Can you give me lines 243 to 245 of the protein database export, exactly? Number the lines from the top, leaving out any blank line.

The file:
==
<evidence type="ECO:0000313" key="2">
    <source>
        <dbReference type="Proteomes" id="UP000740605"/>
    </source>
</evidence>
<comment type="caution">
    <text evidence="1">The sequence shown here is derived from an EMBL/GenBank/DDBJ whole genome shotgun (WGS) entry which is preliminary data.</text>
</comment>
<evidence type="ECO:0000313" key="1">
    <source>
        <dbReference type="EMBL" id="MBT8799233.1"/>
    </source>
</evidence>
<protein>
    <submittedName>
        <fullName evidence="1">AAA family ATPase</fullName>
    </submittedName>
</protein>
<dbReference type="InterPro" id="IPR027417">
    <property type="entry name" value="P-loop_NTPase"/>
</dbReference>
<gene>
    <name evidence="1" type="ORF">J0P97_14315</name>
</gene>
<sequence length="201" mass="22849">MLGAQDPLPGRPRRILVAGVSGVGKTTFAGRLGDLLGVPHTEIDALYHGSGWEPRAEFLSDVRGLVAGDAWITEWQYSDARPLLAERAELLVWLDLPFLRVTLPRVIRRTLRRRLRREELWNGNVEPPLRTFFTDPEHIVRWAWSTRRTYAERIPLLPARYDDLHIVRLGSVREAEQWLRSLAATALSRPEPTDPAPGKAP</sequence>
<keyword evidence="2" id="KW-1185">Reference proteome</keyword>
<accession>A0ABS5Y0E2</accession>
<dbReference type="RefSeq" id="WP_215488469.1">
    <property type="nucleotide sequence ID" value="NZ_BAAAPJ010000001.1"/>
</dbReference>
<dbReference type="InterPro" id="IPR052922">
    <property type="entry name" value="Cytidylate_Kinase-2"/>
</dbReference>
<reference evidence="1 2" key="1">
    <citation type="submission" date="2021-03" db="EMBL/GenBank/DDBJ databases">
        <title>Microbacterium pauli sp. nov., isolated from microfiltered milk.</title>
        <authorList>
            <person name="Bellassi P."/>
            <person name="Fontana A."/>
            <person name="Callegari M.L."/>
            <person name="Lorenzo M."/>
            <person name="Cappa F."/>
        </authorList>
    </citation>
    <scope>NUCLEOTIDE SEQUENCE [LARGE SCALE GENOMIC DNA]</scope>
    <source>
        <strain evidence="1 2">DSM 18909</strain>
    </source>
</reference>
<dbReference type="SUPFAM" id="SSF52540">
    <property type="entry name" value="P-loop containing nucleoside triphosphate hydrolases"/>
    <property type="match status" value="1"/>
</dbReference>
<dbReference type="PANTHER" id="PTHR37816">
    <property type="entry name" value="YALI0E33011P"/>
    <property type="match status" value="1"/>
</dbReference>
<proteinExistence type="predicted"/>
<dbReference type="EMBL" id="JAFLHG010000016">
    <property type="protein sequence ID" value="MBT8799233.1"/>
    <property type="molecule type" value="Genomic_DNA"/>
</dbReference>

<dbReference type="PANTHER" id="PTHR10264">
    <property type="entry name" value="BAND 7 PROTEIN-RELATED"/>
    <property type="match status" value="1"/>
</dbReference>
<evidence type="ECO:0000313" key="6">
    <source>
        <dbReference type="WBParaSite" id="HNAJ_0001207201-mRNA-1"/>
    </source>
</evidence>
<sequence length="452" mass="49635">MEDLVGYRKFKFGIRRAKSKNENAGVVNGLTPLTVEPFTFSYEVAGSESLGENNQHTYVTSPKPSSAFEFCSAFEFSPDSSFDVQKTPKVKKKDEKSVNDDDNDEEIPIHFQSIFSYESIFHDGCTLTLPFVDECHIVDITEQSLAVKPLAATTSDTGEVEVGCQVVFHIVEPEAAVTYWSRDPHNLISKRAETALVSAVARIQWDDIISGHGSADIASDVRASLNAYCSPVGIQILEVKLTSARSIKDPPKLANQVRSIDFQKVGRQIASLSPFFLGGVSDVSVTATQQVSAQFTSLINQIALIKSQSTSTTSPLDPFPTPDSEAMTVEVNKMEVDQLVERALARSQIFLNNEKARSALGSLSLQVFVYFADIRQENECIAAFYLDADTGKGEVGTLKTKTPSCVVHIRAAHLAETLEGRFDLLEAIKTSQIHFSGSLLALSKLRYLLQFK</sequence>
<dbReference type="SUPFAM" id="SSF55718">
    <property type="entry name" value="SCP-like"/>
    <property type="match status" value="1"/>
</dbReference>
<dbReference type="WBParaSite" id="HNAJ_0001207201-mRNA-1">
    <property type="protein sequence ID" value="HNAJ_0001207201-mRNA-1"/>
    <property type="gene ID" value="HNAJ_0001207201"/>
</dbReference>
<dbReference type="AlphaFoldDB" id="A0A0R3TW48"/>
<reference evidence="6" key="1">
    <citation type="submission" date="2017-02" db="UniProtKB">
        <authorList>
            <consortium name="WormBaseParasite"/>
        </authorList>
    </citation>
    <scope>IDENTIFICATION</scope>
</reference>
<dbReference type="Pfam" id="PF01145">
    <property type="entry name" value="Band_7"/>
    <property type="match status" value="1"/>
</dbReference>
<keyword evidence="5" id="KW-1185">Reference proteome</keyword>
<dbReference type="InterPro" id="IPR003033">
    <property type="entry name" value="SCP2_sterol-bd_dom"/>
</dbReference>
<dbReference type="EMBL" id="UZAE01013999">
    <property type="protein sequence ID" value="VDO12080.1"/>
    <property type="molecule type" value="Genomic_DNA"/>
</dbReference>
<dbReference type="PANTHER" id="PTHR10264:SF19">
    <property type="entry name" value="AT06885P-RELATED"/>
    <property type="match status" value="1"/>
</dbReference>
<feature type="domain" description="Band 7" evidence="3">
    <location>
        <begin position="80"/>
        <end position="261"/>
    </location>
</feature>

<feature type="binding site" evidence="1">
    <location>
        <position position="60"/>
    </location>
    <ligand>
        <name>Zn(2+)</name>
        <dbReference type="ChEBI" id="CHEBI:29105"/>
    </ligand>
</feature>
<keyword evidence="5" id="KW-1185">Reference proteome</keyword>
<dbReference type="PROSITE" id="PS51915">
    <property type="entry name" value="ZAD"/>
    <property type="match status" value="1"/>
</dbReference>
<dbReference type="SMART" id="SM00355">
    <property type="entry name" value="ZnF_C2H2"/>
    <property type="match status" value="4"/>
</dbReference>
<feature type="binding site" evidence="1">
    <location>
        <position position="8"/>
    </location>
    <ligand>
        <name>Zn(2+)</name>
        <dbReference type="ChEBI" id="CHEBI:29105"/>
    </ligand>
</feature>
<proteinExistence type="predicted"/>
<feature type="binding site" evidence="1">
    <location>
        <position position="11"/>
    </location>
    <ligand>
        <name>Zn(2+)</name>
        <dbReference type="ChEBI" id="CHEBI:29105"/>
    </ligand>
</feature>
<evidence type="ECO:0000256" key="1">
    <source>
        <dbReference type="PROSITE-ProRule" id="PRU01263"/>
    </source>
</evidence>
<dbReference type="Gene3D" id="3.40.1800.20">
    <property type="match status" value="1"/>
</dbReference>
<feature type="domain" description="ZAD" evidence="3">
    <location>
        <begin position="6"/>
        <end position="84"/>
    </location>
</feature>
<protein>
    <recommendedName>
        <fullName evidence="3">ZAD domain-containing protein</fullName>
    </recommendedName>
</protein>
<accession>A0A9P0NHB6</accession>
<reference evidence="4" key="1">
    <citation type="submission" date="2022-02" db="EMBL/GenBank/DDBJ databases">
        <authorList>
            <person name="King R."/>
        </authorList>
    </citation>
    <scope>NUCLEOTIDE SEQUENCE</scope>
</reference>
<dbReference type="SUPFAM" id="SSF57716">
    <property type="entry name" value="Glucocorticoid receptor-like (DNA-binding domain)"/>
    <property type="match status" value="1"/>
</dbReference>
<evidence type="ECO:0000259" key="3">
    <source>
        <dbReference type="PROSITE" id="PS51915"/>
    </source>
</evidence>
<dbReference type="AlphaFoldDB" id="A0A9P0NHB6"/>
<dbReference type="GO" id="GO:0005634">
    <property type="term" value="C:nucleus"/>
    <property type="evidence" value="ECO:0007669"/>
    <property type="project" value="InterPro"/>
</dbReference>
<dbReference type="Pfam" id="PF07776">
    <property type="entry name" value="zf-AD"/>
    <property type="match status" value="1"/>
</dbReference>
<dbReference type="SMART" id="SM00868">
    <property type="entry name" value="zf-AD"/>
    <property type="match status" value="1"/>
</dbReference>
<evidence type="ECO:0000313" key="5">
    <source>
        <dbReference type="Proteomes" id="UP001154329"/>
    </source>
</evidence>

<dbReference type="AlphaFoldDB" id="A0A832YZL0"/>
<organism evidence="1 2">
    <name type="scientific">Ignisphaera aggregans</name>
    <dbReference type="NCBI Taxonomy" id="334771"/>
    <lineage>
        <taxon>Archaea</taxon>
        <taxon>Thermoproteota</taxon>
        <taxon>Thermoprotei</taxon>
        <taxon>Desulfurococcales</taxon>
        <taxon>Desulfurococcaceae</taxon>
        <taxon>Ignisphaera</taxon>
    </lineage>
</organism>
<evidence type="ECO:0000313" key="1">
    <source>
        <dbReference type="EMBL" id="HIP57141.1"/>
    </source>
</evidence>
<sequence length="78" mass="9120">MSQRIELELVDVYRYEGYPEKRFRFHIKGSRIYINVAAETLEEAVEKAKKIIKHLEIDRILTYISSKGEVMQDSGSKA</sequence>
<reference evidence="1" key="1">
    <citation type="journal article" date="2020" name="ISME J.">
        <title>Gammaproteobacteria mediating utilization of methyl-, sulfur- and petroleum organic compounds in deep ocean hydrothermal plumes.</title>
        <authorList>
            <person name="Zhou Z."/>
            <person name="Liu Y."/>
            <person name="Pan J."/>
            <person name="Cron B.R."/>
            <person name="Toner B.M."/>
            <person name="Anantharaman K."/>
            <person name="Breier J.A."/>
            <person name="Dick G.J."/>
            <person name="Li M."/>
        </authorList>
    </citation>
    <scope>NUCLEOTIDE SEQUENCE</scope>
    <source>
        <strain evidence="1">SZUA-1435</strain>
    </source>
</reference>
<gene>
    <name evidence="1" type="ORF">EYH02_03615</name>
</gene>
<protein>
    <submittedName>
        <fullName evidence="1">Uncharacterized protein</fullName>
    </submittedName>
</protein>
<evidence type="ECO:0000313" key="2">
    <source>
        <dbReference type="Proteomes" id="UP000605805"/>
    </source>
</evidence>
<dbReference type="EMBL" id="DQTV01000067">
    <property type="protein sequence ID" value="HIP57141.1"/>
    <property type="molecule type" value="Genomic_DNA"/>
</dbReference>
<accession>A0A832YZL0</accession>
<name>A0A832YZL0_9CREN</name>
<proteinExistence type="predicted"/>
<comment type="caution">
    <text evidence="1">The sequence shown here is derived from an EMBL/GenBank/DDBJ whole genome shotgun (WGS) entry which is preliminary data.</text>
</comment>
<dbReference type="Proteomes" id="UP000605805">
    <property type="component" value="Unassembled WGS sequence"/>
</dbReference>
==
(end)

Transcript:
</reference>
<gene>
    <name evidence="1" type="ORF">EYH02_03615</name>